Significant Events in the History of Composite and Carbon Fiber Bicycle Technology:

Note: The goal is to document the history and give credit where credit is due. This is a very rough cut that I have thrown together, and I am sure I am missing key events or have inaccurate dates. I need your help to make this better for all! Please send corrections / additions to:

carbonbikes @

1959/60 - Benjamin Bowden builds the 2 piece moulded Bowden Spacelander out of Fiberglass. It has since become a symbol of great industrial design and is sought after by bike collectors everywhere.

1975 - Graphite USA pioneers probably the first carbon fiber bicycle. Frank Appel, Richard Katner, and Bill McCready are the masterminds behind this creation. They finish the first rideable prototypes just months before Exxon Graftek does. Only a few Graphite USA bikes are produced and the project is abandoned due to tube delamination problems. McCready later goes on to found the successful Santana Cycles, maker of high quality tandems.

Exxon Graptek builds probably the first mass production carbon tubed bike. Carbon prepreg lugs glued to steal lugs.

1982 - Peugeot develops carbon tubing for use in lugged bicycles. Peugeot colaborates with Bador (Bador is working with French tubing company, Vitus and utlizing the Vitus brand name to build complete frames) and both begin offering carbon bikes under individual brand names. Peugeot offers "Team" edition bikes PY-10 FC under the their brand and the bikes are first riden by Pascal Simon and a possible a few other Tour De France riders in 1982. Soon after they are commercially available. Bador built "Vitus-branded" bikes utilize "Vitus Duralinox" alloy for the rear triangle and Peugeot carbon for the main tubes. (source: Oscar Casander - Thanks for contributing!)

1984-85 - Vitus a well known french steel bike tubing manufacturer begins producing carbon tubes and begins offering a few bikes under their own brand name. Several versions are produced over the years including the Vitus Carbone 7 & 9 and Vitus Carbone 9 Plus.

Peugeot purchases tubing from Vitus and also begins offering "Team" edition bikes under the their brand in France starting as early as 1984.

1986 - Look builds a prototype Bernard Hinault model carbon lugged frame which Greg Lemond rides to victory. This is the first Tour de France winner to ride a carbon bicycle to victory. Look was on a technology role having introduced the clipless pedal just a year prior as well.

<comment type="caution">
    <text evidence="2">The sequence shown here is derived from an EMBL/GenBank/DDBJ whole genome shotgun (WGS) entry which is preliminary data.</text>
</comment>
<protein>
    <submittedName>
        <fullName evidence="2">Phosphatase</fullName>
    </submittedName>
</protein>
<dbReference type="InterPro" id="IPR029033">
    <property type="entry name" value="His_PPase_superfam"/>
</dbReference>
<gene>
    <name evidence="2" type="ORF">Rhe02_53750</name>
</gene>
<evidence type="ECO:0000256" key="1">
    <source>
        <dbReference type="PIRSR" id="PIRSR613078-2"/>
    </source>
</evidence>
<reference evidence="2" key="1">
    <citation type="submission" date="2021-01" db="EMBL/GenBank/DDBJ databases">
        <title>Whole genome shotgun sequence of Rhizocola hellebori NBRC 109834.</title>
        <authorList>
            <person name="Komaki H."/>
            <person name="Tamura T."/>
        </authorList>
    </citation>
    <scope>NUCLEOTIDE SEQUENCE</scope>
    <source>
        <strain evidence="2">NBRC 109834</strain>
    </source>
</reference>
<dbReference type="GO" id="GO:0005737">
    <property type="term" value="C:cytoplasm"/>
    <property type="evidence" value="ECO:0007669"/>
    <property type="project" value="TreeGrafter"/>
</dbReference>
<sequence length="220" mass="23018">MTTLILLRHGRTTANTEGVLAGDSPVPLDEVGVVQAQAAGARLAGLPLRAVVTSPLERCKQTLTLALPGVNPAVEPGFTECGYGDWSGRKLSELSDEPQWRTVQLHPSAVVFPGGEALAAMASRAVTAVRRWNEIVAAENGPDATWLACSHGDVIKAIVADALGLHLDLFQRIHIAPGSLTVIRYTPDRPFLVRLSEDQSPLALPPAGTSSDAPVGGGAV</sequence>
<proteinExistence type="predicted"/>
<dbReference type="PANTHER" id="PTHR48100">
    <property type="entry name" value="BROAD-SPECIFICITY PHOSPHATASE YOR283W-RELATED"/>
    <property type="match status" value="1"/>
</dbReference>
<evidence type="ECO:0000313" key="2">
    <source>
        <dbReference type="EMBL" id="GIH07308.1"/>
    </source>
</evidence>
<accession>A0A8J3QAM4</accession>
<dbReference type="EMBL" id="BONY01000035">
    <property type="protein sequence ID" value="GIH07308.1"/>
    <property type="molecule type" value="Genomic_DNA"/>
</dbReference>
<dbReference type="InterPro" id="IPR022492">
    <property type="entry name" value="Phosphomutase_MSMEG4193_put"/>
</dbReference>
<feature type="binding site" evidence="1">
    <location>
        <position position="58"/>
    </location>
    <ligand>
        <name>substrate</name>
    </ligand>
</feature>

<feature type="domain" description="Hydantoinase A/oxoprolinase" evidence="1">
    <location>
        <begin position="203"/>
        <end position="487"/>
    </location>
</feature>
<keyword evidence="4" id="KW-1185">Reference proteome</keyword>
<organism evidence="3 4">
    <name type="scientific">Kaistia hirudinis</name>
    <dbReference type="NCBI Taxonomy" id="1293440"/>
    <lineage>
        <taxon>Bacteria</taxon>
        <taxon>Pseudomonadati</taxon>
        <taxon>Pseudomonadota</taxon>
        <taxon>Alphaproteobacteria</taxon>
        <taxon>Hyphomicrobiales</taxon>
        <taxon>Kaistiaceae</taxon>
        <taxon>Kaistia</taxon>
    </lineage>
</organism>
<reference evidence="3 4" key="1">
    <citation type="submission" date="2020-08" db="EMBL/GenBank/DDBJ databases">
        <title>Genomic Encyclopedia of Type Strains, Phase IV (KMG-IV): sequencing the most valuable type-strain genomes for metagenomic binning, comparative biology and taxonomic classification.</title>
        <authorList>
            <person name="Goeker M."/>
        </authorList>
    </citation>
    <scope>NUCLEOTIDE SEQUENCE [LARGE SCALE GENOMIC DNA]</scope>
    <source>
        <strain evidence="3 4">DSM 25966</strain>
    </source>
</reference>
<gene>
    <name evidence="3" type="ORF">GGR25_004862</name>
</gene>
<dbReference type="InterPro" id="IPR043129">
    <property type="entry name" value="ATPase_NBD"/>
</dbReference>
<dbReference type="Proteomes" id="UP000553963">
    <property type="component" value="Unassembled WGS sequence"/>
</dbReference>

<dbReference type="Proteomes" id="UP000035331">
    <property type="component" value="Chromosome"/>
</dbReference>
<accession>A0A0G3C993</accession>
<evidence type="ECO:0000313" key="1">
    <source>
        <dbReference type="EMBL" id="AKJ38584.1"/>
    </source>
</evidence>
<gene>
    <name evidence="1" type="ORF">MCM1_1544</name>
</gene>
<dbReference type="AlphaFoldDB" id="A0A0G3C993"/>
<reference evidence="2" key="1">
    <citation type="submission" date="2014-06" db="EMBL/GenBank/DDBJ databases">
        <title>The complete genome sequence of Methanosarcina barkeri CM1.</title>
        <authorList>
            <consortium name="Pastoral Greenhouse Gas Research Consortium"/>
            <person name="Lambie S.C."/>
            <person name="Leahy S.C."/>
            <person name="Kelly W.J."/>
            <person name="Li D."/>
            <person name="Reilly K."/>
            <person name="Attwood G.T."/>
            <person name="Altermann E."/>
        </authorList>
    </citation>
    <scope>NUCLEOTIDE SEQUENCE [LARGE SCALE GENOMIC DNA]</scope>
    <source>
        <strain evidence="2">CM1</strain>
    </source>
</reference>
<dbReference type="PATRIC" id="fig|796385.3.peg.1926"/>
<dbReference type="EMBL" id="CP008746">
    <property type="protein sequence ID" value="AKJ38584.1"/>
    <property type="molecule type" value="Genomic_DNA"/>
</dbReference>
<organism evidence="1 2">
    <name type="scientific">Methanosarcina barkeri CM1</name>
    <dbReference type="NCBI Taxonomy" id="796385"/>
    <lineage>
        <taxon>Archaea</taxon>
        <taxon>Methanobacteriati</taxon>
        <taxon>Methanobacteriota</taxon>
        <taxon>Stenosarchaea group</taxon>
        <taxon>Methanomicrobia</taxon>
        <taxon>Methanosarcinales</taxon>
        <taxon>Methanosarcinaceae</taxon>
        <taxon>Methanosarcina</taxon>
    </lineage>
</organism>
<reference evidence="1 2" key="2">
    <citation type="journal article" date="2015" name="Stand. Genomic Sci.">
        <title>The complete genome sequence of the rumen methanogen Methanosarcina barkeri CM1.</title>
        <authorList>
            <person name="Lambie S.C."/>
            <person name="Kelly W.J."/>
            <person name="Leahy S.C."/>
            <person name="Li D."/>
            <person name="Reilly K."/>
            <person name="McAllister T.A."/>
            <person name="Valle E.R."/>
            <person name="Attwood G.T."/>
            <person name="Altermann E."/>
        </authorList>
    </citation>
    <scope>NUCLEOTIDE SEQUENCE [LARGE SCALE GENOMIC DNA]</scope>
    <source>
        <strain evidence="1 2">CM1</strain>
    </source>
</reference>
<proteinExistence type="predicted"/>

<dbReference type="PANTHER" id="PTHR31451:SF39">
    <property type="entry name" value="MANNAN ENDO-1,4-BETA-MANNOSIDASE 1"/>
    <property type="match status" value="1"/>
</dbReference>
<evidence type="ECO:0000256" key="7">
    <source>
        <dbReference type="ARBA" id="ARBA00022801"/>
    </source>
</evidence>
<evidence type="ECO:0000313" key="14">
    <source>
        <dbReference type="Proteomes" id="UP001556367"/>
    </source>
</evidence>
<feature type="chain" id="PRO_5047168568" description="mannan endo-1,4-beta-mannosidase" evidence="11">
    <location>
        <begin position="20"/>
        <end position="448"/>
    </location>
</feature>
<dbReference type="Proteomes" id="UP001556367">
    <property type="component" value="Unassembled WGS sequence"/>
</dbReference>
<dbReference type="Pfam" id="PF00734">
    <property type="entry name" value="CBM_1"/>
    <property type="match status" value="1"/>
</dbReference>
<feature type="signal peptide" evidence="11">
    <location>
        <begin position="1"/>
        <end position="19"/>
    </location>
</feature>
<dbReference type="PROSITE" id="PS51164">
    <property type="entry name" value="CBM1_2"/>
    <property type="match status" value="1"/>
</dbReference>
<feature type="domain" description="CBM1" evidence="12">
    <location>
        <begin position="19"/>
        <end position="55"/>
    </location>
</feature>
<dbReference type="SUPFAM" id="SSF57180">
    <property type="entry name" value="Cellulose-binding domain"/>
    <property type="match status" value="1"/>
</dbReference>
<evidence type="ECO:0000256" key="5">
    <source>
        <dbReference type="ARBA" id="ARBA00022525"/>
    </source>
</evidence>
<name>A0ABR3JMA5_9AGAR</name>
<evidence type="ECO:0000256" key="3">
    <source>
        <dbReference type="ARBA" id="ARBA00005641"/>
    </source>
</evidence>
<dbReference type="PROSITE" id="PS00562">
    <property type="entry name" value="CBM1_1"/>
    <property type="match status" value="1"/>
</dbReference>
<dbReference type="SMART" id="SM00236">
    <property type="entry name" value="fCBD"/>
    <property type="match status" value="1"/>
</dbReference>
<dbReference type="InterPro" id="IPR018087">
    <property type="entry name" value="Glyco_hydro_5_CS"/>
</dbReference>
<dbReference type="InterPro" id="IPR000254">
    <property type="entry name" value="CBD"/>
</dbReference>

Alan rode bikes are being produced with carbon tubes and ridden in the RAAM race. (from an article by Chris Kostman in California Bicyclist, August 1990)

1987 - (Aprox - don't have exact dates) Future Kestrel & Aegis MTB founders are building bikes under the name "MountainBik". Trek engineers are also rumored to be working closely with them to build a carbon offering under the Trek name. Technology differences of opinion lead to a split the company splits into two new companies, Aegis and Kestrel.

Kestrel builds the MXZ a high chainstay hardtail, and later the Nitro full suspension bike sporting a prototype Rock Shox RS-1. The Kestrel Nitro is displayed to much accolade at the Interbike show and is recognized as one of the first ever modern era full suspension designs. The Nitro never goes into public production.

1989 - Brent Trimble introduces a "boom style" frame made of carbon which is both radical and elegant. Now deceased legendary DH pioneer, "Earthquake" Jake Watson is one of Trimble's sponsored riders. Jake goes on in years to follow to race for several other prestigious big company bike teams and during this time touches many as a great embassador for the emerging sport of DH riding both on and off the bike. Tragicly he passes on after a bad crash during practice for a DH race in 1999.

James L Trimble of Aero Cycles begins building an ultra aerodynamic time trial style bicycle. It is raced to second place by Mike Secrest in the race Across America in 1989. (from an article by Chris Kostman in California Bicyclist, August 1990)

Trek gets into the carbon fiber bicycle business, and introduces some of their first lugged carbon frames (8700, 8900)

Giant is also producing some of their first carbon bikes around this same time.

Koga-Miyata is producing carbon lugged mountain bikes and road bikes, including the SkyRunner CBL model.